Saturday, July 03, 2010

NYT Alleges "Widespread Public Anger at Deficits"

I wasn't going to blog during the holiday weekend, but then this morning the New York Times nearly outdid the Post in cooking up a supposed public outrage about the deficit (h/t Dad). In a page-three White House Memo by Jackie Calmes ("Spend or Scrimp? Economic and Political Teams Debate") the paper asserts:
While President Bill Clinton’s political advisers favored more spending and tax cuts coming out of the recession of the early 1990s and his economic team pushed to start reducing deficits, in President Obama’s circle the opposite is true. Political advisers are channeling the widespread public anger at deficits while the economic team argues that the government should further spur the economy to avert another recession.
Widespread public anger! Yikes! Where exactly are these angry people?

There's another article inside today's Times, with the online headline "Budget Deficit and Wars’ Cost Draw Fire on the Home Front" -- and I thought maybe that would have some evidence of public concern about the deficit. Nope.

What about the polling? The polls haven't directly asked the question "How angry are you about the deficit?" Fifty-three percent of the public doesn't approve of the way Obama is handling the deficit, according to the Times' poll from April. What portion of the public is particularly concerned -- let alone angry -- about the deficit, though, wasn't measured.

A question many of the polls have asked is basically "what's your top concern?" And on that front, not many people go for deficit. I examined those polls in my post the other week; the portion of people who thought deficit was most important goes anywhere from 5% to 23%, depending on which poll you go with. Jobs and the economy in general are much higher priorities for the public.

True, these polls alone don't prove that there isn't widespread public anger about the deficit; it's possible that the public is extremely outraged about jobs, and also pretty outraged about the deficit, and deficit just usually isn't quite the #1 concern for most people. It's possible, yes, but until there's evidence of that, I'm rather skeptical.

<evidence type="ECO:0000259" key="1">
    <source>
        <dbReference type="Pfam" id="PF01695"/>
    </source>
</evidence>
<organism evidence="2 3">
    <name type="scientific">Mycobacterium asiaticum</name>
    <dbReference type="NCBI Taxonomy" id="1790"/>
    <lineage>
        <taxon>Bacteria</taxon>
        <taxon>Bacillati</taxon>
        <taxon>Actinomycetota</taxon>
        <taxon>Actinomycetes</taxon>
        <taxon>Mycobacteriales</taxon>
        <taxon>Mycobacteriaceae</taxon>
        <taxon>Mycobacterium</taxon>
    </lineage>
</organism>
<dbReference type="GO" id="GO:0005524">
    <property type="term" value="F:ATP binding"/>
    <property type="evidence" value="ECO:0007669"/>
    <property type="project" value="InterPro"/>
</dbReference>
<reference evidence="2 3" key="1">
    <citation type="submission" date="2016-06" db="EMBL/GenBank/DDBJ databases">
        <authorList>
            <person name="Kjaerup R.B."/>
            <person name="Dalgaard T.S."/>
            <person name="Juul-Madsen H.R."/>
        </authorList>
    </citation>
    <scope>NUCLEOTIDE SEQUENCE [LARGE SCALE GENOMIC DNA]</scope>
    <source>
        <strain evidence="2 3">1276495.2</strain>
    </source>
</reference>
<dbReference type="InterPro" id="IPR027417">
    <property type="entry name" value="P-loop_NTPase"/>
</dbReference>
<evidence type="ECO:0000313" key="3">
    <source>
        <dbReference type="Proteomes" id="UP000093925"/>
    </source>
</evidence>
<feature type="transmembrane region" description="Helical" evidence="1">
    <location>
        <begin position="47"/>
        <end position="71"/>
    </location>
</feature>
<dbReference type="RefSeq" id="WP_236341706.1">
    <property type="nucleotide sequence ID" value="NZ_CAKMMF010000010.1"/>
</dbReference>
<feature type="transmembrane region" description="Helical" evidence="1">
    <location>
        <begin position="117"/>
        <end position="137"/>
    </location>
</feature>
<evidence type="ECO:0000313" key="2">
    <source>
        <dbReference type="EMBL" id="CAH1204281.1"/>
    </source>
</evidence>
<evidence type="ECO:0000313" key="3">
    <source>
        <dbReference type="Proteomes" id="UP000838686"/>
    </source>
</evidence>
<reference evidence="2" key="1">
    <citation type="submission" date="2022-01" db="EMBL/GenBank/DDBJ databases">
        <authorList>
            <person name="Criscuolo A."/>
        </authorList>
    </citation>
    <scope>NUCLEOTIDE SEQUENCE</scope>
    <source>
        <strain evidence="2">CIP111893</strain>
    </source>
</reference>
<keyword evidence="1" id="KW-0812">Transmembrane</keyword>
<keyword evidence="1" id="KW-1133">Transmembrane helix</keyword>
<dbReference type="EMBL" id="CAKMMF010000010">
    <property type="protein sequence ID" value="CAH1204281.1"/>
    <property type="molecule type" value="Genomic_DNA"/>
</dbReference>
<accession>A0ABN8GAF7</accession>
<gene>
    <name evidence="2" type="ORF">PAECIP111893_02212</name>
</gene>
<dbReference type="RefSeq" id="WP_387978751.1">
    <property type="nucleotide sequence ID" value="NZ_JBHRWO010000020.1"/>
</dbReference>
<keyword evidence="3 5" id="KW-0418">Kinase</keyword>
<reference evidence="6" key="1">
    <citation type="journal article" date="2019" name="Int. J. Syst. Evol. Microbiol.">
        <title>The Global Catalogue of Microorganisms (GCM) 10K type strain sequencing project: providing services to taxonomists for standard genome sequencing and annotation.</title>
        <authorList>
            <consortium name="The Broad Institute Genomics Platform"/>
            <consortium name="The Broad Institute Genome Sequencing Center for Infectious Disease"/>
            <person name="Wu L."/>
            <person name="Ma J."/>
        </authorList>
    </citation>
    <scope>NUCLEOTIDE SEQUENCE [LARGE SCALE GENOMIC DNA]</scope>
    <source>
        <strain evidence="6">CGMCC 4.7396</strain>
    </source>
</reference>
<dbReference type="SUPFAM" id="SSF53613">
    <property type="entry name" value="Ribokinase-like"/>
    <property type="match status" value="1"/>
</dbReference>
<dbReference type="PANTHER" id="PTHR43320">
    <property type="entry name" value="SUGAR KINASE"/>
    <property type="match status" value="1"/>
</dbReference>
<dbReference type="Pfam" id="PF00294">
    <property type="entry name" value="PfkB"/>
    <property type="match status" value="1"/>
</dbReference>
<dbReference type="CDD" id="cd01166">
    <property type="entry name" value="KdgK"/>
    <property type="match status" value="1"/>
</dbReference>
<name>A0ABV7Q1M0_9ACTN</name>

I tend to think the reality is rather different: that despite months of deficit hyping by Peter Peterson, many Republicans, some Democrats, and some of the commentariat, there's little evidence that much of the public buys it.

Anyhow, the other worrying thing about the Times article is that the premise -- that there's a debate in the administration over jobs and deficit matters, and that some in the White House are very concerned about the public's supposed worries on the deficit -- may well be completely true. Calmes gets this quote:
Mr. Axelrod, in an interview, said he often argues for emphasizing deficit reduction in part because “it’s my job to report what the public mood is.” He added, “I’ve made the point that as a matter of policy and a matter of politics that we need to focus on this, and the president certainly agrees with that.”
The good advisor may be busy watching cable news, or reading the Washington Post, or talking to certain villagers. Or maybe he doesn't really believe what he said, but thought it was good politics to say it. Either way, not good. Leave advancing the "public freaked about the deficit" storyline to the pundits, please.

Previously: Post Softens Language on Deficit; Meanwhile, AP Serves up a Whopper of its Own (6/27), Washington Post Alternate Reality: Public More Concerned About Deficit Than Jobs or Economy Overall (6/19).

Updates: Thanks for links from Digby, Peter Hart at FAIR Blog and Holly Yeager at CJR, who argues that it's good that the Times explored Orszag's position and why he may have left his job. See also commentary on Peter Peterson's recent "American Speaks" events by Andrew Gelman and CEPR.


Post a Comment

<< Home